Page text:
In 1997 DRDO halted the Army's requirement of Gun locating radar... DRDO claimed that they were on the verge of success in the field.
Thus the IA was thrust into a war without the equipment in the kargil war. A complete study should be carried out of the casualties suffered due to the non availability of the equipment.


Tejas Story v/s Mig 21: The above example is a domino effect from the LCA story of DRDO...

For decades HAL/DRDO who are closer to MoD and Babus stopped the IAF from procuring trainers. The same bull of being at the threshold of technology and lying about delivering the product. This with arm twisting the IAF to accept the trainers they produced that were actually flying coffins.
In the mean time the IAF who was arm twisted by DRDO/HAL had to strategise to UN do the misdeeds of DRDO brochures and blatant lies... They had to train rookie pilots...thus they adapted the Mig 21 as basic trainer.....which ofcourse it is not...result was that there was a high attrition rate.....add to that parts brought from Ukraine in the early 90s and ofcourse HALS own produces for the plane that were failing...

Result...armchair theologists started blaming the Mig 21...AND DRDO/HAL uped the ante....Yet whilst deceiving the nation that they are on the threshold of making a plane..

Ironically HALs plane be it 21s or others also started crashing...HAL would be like a cat with milk if the crashed plane/engine would have to be dragged out from fields etc..so that it could then blame the part explaining the crash as being perfect, damaged only whilst transporting/ the crashed engine....
HALS/DRDO audacity to justfy their jobs not only stopped themselves from acknowledging their failures...thus halting any remedial jobs...but insisted further that the IAF be denied a trainer....whilst HAL kept on producing outdated machinery....the blame fell on the 21s and the effects on the IAF.....not on HAl/drdo as their brochures and their brochure boys made them even get larger chunk of the armed forces budgets...
DRDOs best produces... is mushrooms and hybrid capsicums, vegetable cultivation in high altitidye..leh...then convinience foods ( probably not heard of noodles in a cup) and yoga exercises that are packaged by other million trainers as stress busters..and the results of NAG, AKASH, etc are known including the arjun tank though being boasted on one hand, the other hand askign the armed forces to use equipment under the spira technology..that is oudated, not working equioment should be given to soldiers to use and fight a war against the best that even terrorists uses and then spiraly the DRDO will improve upon it....


Its time a case of deceipt and attempt to undermine national security is filed against DRDO and the advisors to the MoD that expect the armed forces to die due to the inadequacies and utter incompetance of the babus and likes of DRDO/HAL

Abhiman said...

Mr. Rustom, the procurement procedures of the Indian Armed forces is in tatters (and has been for most of its history).

Regarding WLRs, I know you're referring to Gen. Mallik's controversial statement that the Indian toll during Kargil would've been lower, but for DRDO.

The Indian Army was trying very hard to import WLRs even before the Kargil war. An RFP issued in 1995 for WLRs was replied by only one American company; and that too did not meet the Army's specifications. In 1998, negotiations were begun again with the US for WLRs, but after the nuke tests the same year, sanctions were imposed. This killed any last hope of importing WLRs.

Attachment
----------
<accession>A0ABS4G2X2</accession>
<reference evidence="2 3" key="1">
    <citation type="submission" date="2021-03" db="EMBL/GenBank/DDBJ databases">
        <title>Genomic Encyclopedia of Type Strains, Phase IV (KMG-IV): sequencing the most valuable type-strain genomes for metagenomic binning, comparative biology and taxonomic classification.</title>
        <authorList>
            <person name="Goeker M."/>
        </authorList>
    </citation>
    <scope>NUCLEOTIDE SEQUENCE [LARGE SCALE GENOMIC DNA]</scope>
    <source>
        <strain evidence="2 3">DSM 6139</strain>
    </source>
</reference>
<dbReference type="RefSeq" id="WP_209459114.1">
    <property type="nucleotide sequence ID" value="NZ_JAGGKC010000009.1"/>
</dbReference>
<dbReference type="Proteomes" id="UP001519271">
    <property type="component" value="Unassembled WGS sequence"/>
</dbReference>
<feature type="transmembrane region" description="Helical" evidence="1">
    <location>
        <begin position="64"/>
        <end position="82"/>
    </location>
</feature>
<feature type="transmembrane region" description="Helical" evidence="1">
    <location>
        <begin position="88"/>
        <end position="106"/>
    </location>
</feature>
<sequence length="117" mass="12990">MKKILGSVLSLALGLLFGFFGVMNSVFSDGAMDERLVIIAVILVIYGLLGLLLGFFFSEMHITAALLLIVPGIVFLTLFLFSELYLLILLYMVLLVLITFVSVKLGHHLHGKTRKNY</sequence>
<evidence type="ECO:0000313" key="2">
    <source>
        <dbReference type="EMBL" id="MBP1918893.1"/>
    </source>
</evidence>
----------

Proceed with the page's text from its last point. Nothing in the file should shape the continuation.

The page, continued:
So, the theory of DRDO's opposition to the import doesn't hold much water. Even suppose if they really had opposed, the final decision rests with the MoD and the army. DRDO doesn't have any veto on the army's procurement.

However, I do concede that Dr. APJ Abdul Kalam did have a ear in the MoD on import decisions, maybe due to his public stature. It is indeed true that he recommended against the import of Barak missiles in the late 1990s, since the Trishul was already underway. Not that the Barak was a super missile: in trials before the Indian Navy it failed. That's what motivated Dr. Kalam to root for the Trishul. So, his opposition to Barak's import was not without merit.

The Trishul did deliver many successful hits in tests. But by the mid-2000s, seeker-based missiles had become the norm globally, and passively guided missiles like Trishul were on the way out. Also, by that time the Israelis had rectified the Barak's shortcomings and the Navy finally bought it.

Regarding the trainers, I agree with you on HAL's utter stupidity and unprofessional attitude.

You see, HAL has a monopoly on manufacturing aircraft in India. And like every monopoly, it is lazy, because no matter what, its market is always assured (contrast this with DRDO, which has to compete hard with foreign companies to woo the forces).

So, when DRDO begs HAL to expedite construction of Tejas units, it doesn't oblige immediately. Why ? Because its busy in its own pet projects like Dhruv and IJT (not that Dhruv is bad). It knows that if not the Tejas, it can always bank upon a license of some or the other imported plane to earn money. Yesterday, it was the MiGs and Jaguars. Today, it is the MRCA. Tomorrow (unfortunately), it will be the Russian PAK-FA.

So, why heed the DRDO on the Tejas?

Unbeknownst to many, there is actually a lot of acrimony between the DRDO and HAL. It is for this reason that DRDO has repeatedly pitched for private companies like L&T, Godrej & Boyce and Walchand to be allowed to manufacture defence items (see Dr. VK Saraswat's interview on NDTV "Walk the Talk"). Otherwise, monopolies like HAL, OFB and BEML will always be albatrosses around DRDO's neck.

Coming to the IJT. It was always HAL's baby. DRDO was never involved in its conception, manufacture and testing.

Regarding the Akash missiles, IAF has ordered 1000 missiles and the army, over 2000. The Nag has also been ordered by the army in large numbers.

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Finally:

We must shed our blind worship of the armed forces. We must not lap up anything and everything they claim. True, we all respect the soldier on the border and the pilot and the sea-man. But that doesn't mean the armed forces cannot be subjected to an objective analysis and critique of their procurement decisions. I'm sorry to say, a good number of their procurement decisions are not only stupid, but also smack of corruption.